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US studies: Former students speak on housing
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July 30, 2007

Those of you leaving for US studies are embarking on a life-defining journey. Most likely, you've never been away from home for long and have never lived on your own.

We spoke with several Mumbaikars who studied in America about their experiences. They had great advice for 'fresh' students on how to adjust to new surroundings.

Today, we discuss housing and roommate issues. Tomorrow, we'll examine how to survive in a different academic system.

How was your room selected your freshman year?

Gaurav Shah -- My room and roommate were both selected randomly. I think there was some sort of form that I filled out during the application process but I hardly remember the type of questions that it asked.

Vidhi Singh -- I filled out the prototypical preference form. I was given a rather decent dorm my freshman year although the room was atrociously small -- that's something you might want to be prepared for! My roommate was assigned to me as well.

Akhila Khanna -- I filled out a preference form. It asked questions like 'Are you a night owl or a morning person?' 'Are you neat or messy?' 'What kind of music do you like?' Then, they assigned me to a room that matched my description and to a roommate who gave similar answers.

Your first year, did you room with a fellow Indian (or International) or with an American?

Gaurav Shah -- My roommate was an American citizen but had been born and brought up in Mexico.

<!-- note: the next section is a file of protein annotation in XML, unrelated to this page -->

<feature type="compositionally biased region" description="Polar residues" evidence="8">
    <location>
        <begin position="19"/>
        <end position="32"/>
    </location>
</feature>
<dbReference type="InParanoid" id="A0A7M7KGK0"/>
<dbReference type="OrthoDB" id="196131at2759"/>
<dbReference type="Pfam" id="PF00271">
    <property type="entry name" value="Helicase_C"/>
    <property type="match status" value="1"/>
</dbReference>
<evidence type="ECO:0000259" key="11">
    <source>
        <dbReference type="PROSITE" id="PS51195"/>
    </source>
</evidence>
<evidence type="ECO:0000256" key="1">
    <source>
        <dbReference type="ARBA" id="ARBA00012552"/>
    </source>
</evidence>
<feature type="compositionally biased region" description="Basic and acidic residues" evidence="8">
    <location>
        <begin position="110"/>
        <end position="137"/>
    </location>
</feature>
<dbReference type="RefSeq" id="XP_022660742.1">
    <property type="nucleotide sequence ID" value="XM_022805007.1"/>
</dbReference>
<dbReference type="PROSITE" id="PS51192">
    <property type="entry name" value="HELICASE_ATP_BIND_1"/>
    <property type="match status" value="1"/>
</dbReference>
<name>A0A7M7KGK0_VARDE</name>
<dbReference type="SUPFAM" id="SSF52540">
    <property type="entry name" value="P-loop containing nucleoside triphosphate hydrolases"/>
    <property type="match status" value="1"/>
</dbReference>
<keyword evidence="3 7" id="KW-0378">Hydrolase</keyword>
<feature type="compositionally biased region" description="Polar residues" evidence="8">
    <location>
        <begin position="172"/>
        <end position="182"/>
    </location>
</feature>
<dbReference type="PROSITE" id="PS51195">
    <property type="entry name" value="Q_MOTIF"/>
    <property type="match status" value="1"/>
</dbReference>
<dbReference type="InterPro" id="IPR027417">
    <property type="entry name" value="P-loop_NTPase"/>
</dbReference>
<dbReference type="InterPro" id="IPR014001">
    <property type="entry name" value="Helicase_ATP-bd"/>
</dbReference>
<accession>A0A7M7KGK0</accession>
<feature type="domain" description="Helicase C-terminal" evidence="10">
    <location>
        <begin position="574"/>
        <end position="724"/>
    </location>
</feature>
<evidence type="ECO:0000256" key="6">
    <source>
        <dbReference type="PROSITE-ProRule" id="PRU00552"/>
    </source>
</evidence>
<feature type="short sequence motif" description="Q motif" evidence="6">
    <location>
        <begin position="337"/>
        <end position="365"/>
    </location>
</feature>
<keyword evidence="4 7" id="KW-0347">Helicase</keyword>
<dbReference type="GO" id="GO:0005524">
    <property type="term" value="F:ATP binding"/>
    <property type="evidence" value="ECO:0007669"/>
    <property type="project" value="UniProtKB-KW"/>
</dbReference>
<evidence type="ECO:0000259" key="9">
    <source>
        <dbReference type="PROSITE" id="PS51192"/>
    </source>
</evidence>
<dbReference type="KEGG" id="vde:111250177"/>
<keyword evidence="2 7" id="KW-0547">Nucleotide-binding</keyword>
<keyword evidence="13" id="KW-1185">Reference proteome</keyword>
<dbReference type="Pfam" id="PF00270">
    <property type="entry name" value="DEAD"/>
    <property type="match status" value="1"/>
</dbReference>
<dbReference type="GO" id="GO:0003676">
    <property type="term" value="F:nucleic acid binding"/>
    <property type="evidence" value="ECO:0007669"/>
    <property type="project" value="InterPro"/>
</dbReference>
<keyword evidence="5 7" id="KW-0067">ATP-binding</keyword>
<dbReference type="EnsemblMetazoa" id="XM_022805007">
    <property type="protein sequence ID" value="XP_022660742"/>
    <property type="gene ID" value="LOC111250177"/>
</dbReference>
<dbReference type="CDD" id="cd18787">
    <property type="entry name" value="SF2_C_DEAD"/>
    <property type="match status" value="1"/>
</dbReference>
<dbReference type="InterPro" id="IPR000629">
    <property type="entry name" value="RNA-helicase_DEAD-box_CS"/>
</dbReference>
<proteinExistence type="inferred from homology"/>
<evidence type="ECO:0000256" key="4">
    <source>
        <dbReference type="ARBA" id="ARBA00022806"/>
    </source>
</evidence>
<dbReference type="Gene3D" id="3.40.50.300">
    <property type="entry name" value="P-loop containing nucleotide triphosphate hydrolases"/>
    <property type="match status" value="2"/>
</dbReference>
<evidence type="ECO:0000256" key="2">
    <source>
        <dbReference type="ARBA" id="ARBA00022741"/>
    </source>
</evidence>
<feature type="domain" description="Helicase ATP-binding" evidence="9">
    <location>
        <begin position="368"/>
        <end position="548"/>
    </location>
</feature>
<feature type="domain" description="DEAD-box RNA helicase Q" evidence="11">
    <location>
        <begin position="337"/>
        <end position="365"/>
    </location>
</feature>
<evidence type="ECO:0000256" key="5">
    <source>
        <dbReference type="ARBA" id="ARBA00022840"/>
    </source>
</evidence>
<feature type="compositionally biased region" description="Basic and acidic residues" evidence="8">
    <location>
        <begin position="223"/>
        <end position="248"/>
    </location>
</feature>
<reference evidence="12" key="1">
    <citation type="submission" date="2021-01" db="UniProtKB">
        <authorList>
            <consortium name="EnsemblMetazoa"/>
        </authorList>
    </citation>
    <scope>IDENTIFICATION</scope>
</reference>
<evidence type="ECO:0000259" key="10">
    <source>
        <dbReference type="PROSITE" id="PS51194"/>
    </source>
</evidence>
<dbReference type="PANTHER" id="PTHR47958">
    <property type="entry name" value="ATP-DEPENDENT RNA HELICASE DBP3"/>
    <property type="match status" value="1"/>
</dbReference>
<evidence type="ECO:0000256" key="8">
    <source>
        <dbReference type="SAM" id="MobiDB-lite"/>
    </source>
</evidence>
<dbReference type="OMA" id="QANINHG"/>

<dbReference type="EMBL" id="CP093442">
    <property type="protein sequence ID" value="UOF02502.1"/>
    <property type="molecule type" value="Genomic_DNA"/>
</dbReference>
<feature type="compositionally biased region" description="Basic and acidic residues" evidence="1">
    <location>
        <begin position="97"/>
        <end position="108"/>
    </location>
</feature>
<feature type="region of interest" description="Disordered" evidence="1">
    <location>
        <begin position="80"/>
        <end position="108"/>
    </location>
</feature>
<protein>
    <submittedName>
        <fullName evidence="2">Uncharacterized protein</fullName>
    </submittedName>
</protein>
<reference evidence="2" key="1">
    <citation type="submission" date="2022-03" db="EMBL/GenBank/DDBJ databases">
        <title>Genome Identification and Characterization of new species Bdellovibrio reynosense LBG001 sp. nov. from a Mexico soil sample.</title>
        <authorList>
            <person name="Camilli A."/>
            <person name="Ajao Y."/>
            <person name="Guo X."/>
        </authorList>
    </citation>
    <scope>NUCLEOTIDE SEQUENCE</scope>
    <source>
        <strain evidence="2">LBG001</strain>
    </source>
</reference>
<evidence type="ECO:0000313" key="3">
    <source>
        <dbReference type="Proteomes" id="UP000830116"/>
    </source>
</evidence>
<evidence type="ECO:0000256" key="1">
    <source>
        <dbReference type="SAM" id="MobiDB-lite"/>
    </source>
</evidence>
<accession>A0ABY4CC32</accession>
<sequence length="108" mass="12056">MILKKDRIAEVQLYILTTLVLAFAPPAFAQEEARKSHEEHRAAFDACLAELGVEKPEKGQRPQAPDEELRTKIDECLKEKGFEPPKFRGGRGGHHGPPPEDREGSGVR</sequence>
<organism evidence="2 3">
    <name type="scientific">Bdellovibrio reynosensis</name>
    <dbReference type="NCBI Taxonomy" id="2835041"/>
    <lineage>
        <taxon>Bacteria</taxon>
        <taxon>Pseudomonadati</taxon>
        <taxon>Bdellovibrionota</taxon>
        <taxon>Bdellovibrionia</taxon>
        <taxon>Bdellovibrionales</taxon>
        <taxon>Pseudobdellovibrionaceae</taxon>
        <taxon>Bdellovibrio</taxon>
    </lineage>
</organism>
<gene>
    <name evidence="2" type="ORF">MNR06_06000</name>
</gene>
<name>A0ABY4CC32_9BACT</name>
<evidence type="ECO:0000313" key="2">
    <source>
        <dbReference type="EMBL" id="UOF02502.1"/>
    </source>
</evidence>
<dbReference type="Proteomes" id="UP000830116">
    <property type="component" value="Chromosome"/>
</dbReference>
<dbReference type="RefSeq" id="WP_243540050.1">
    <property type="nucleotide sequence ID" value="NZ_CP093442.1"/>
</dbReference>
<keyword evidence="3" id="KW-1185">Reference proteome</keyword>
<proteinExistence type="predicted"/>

Vidhi Singh -- My first year I roomed with an American. Surprisingly, she was actually a little more sober and reserved than I was but we grew very attached to one another. In my opinion, if you've come all the way to America, it doesn't hurt to start making some American friends. Living with an American is a good way to familiarize yourself to their culture, mannerisms, likes and dislikes.

Akhila Khanna -- Non-Indian, Non-international. I roomed with a Hispanic girl from LA. My school has a small Indian community compared to most US universities, so I didn't feel pressure to surround myself with fellow Indians.

Which would you recommend -- General Housing or Special Interest Housing?

Sonali Thakore -- I roomed in general housing. I would totally recommend general housing. Special interest limits the kind of people you meet and has rules which you are bound to break, therefore setting you up to get into trouble. General housing is a more wholesome experience.

Vidhi Singh-- I really wouldn't recommend either. While the special interest housing dorms on campus are a little more plush and spacious, they tend to be more secluded and the rules are much stricter. general housing on the other hand provides access to people but can be distracting when you need to hit those books! Honestly, it all depends on personal preference.

Akhila Khanna -- I would recommend general housing, just so you're not limiting or labelling yourself in any way before you even get started in college. There is a common belief that students in the 'special interst' dorms are nerdy and anti-social.

Did you live with a friend? If so, was living with a friend a good decision?